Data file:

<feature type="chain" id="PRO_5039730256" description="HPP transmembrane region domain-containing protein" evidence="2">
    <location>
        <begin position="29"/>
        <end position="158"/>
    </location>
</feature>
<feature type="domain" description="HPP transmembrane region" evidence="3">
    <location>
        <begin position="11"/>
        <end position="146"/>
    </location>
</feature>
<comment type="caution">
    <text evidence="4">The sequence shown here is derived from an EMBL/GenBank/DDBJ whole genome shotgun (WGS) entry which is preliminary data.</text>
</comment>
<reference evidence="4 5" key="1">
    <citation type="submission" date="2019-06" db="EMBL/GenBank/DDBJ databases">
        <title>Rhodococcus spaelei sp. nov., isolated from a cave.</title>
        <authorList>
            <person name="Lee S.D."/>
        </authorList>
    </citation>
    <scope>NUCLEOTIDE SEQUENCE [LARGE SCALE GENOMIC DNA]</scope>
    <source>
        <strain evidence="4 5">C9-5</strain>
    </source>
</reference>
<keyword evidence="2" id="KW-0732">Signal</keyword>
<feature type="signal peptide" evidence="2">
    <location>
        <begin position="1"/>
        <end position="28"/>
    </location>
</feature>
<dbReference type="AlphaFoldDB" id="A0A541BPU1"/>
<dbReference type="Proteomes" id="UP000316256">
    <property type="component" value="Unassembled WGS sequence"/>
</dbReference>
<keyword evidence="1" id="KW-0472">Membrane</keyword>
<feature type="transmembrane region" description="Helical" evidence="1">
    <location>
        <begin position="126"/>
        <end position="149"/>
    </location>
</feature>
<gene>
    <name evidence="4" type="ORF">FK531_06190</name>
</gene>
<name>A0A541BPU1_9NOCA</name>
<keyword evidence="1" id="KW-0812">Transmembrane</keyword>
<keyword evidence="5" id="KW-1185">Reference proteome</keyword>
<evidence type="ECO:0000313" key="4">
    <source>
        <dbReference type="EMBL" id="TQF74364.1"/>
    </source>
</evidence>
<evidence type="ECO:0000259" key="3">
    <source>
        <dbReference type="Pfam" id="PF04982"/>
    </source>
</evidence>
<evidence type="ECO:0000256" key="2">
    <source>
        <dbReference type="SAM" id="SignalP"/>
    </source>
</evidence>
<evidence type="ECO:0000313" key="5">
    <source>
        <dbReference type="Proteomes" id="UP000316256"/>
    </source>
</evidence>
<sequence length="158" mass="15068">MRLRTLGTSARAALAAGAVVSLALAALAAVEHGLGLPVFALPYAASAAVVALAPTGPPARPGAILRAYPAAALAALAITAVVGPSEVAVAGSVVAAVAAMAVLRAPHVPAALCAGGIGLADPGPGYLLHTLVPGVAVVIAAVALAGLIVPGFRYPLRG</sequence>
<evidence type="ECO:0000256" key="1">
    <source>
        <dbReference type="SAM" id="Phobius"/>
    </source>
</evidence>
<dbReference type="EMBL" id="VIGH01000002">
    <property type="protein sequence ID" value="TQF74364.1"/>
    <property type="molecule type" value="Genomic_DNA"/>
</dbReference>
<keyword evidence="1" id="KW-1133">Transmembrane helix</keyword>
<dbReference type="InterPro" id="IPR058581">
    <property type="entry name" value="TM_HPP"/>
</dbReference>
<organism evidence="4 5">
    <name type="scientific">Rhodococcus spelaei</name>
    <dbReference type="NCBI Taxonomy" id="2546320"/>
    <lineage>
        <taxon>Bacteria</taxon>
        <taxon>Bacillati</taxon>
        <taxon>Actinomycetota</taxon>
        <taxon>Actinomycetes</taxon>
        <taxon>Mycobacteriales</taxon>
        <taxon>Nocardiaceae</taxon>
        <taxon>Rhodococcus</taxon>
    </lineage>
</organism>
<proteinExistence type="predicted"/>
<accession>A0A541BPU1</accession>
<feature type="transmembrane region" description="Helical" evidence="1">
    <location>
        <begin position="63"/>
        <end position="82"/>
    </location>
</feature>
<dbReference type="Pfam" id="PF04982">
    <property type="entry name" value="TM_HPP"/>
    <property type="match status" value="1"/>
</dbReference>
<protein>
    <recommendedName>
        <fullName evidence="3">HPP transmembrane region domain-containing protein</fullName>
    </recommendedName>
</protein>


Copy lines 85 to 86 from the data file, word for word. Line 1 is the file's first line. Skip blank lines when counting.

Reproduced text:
</dbReference>
<organism evidence="4 5">